26 June 2012


Monnie Stewart breathed in the salt air, listened to the sounds of activity as the ship docked. Naples, vibrant with activity, and welcoming.

In an hour’s time she would be heading off the ship and onto the coach that would take her to the place where her heart lay. Impatience hit her. She’d waited three years to get back to Sorrento and now her dream had come true, thanks to the lottery win. The entire voyage had been taken up with thoughts of first things to do. She wanted to go straight to Marina Grande but she knew she would have to curb her enthusiasm until she had booked into the hotel. Still, it was only a stone’s throw, a quick run down the steps and she would be there. Her memory was so sharp she could almost smell the haul of fish on the trawlers and she could have sworn she heard Roberto’s voice urging her to hurry.

Monnie moved off the balcony, back into her cabin. Her luggage had been collected by the stewards, her account was settled, all she had to do now was go down to the lounge and wait for the call to disembark. Her stomach was in turmoil with excitement.

All the seats were taken in the lounge. People sat around reading newspapers, surrounded by flight cases and coats, sometimes occupying more than they should of the seating. Monnie didn’t mind, she would prop up the bar and think of her last night on board.

Tim had been very attentive. He had been her dining companion throughout the journey. They had joked about being single travellers and discussed how natural it was to forge friendships on board ship. Discounting a mop of fair hair that obviously defied the comb he was quite easy on the eye, and he had the most piercing blue eyes Monnie had ever seen. As far as she was concerned he was simply a guy to pass the odd hour with when she had nothing else to do so when he suggested meeting her on shore sometime during the vacation she pretended she hadn’t heard. Nice as he was she didn’t want to encourage him. There was so much for her to do she would feel hampered by his presence.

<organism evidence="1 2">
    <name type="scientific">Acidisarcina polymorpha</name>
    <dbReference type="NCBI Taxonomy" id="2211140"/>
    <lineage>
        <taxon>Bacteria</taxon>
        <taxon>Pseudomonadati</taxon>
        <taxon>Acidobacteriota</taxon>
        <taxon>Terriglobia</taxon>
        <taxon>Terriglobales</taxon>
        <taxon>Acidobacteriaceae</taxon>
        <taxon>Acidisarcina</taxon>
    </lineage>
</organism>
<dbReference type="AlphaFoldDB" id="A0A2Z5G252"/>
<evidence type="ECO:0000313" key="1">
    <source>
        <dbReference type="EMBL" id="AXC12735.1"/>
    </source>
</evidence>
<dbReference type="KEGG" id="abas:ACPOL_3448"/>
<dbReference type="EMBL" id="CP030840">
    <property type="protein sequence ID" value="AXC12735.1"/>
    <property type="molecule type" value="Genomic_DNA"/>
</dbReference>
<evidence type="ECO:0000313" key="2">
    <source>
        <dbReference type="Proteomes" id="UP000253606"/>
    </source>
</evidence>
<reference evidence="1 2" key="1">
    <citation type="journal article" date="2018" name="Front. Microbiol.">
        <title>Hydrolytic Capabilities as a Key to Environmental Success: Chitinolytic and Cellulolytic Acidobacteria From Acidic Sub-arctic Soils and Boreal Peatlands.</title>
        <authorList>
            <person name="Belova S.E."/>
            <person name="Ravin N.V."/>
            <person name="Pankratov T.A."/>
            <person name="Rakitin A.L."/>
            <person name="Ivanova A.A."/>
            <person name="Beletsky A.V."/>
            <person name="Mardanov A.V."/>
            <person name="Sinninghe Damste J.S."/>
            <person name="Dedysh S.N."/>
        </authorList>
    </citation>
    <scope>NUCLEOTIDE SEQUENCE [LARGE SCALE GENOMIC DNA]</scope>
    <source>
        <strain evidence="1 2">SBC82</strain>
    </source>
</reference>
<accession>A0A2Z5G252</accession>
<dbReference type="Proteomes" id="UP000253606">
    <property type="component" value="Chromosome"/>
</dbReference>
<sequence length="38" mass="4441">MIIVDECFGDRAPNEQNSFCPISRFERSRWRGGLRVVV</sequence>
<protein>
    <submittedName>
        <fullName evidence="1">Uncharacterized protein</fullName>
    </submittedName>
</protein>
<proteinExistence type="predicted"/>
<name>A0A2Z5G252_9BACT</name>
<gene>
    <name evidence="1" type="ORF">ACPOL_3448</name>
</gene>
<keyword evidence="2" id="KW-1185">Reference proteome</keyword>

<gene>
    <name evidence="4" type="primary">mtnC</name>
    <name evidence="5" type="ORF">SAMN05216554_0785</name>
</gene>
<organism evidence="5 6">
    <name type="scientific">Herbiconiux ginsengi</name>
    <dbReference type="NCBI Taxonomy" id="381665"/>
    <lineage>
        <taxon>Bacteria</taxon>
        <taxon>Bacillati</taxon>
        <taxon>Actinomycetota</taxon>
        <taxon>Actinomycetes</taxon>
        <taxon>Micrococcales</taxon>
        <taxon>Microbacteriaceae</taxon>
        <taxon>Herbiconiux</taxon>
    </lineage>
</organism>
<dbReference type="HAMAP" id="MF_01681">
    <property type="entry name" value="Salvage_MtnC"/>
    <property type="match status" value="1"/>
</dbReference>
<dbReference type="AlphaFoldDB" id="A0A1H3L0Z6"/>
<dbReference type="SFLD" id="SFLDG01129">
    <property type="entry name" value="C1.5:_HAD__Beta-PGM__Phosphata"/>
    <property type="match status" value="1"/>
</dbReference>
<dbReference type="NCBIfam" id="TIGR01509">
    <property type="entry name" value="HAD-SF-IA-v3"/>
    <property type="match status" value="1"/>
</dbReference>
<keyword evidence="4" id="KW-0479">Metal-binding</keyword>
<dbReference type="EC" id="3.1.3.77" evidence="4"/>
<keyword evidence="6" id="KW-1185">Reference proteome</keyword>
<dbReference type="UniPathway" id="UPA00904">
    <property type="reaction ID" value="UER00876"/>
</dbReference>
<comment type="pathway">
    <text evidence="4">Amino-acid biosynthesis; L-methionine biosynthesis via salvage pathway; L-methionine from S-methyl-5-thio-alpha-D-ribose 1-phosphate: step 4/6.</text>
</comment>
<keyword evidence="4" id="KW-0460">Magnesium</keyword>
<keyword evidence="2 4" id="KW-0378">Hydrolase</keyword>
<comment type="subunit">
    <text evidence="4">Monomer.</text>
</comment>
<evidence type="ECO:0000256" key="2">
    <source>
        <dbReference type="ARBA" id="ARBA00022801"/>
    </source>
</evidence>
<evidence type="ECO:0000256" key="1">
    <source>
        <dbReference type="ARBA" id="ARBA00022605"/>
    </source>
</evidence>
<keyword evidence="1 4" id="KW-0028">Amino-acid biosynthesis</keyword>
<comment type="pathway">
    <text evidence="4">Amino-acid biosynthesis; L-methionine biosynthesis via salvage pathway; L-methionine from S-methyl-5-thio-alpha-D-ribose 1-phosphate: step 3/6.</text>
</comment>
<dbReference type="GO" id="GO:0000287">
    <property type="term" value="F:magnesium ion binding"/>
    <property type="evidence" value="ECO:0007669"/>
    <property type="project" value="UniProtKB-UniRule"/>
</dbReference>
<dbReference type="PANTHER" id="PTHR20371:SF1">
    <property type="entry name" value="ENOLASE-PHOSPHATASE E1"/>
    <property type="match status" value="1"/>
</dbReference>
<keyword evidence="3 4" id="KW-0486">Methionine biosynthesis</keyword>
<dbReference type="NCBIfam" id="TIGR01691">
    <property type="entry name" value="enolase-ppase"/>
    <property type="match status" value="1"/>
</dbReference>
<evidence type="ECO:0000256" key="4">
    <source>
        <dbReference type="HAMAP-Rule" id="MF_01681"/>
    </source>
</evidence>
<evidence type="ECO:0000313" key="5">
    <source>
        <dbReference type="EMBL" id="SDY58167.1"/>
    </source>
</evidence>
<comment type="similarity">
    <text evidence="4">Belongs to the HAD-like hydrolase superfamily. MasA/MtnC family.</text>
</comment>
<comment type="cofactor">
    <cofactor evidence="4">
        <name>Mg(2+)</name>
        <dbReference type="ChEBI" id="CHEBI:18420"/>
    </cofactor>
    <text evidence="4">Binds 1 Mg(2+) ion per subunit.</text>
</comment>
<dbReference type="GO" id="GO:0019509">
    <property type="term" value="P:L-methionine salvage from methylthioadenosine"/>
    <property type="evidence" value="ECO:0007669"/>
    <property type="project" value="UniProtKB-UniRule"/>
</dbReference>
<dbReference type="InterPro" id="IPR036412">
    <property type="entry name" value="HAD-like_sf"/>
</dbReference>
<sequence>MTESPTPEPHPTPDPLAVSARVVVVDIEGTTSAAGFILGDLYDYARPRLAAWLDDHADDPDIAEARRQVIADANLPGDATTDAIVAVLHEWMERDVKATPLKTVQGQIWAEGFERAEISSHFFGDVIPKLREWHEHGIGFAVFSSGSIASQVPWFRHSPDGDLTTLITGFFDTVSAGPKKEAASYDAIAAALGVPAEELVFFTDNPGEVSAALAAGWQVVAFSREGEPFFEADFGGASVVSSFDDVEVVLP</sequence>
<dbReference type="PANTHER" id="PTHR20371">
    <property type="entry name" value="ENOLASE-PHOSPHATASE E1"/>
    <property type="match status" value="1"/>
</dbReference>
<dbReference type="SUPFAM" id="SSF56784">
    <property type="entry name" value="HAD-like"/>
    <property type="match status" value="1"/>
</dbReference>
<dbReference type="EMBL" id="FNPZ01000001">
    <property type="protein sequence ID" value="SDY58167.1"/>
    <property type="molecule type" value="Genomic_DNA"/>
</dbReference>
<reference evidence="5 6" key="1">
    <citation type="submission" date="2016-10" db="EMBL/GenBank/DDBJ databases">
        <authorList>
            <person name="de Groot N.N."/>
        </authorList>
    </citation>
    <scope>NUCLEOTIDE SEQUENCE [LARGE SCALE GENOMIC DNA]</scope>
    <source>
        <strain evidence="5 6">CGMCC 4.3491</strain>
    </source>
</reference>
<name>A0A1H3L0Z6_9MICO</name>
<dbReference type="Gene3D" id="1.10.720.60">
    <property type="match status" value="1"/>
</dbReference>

She wondered if there would be a table available at Ristorante L'Antica Trattoria. She and Roberto always went there on their first day in Sorrento. The proprietor gave them the same table every time, on the outside terrace, right next to the overhanging flowers. It was the first time she ever tasted sea bass baked in salt. On the other hand, if she went there she would be alone and the experience wouldn’t be the same. Monnie sighed, remembering those glorious summers spent with Roberto.

This visit was as much to remember her dearest friend as it was a vacation. She still missed him, missed his happy, smiling face, his jokes, his profound wisdom, his loyal support when things went wrong. Even though there was a distance between them, Roberto was always there for her.  He was her strength. Monnie’s life had seemed to end the day Roberto died but inevitably she recovered. It was as if she had inherited his common sense.

They met in the Trattoria da Emilia, a restaurant with a jetty that went right out into the sea. Roberto had asked to share her table. Initially, with the language problem their conversation was hilarious but they managed to understand each other with the use of expressions and signs. With his help Monnie had mastered the language and she had often wondered if she would ever need to use it again. Well this was testing time; she would soon know if she remembered how to speak to Italians.


Tim Rowlands was one of the first to go through security. Quickly he went down the gangway and headed to the area where the coaches waited. He hadn’t seen Monnie and regretted the fact that he might not see her again in Sorrento. At the very least he could look forward to bumping into her on their return journey to England.


Monnie nursed her cup of cappuccino, her eyes fixed on the fishing boat entering the harbour. She wore a flimsy white blouse and wide floral skirt and her feet were snug in flat white sandals. Overhead the gulls cried kee-aa, kee-aa, seemingly unaffected by the beating sun. She tilted her straw hat to protect her eyes. A gull swooped and caught a piece of bread thrown by a young boy. The boy giggled and tossed up another piece. Monnie aimed her camera, took the shot.  She felt happy, already entranced by her surroundings.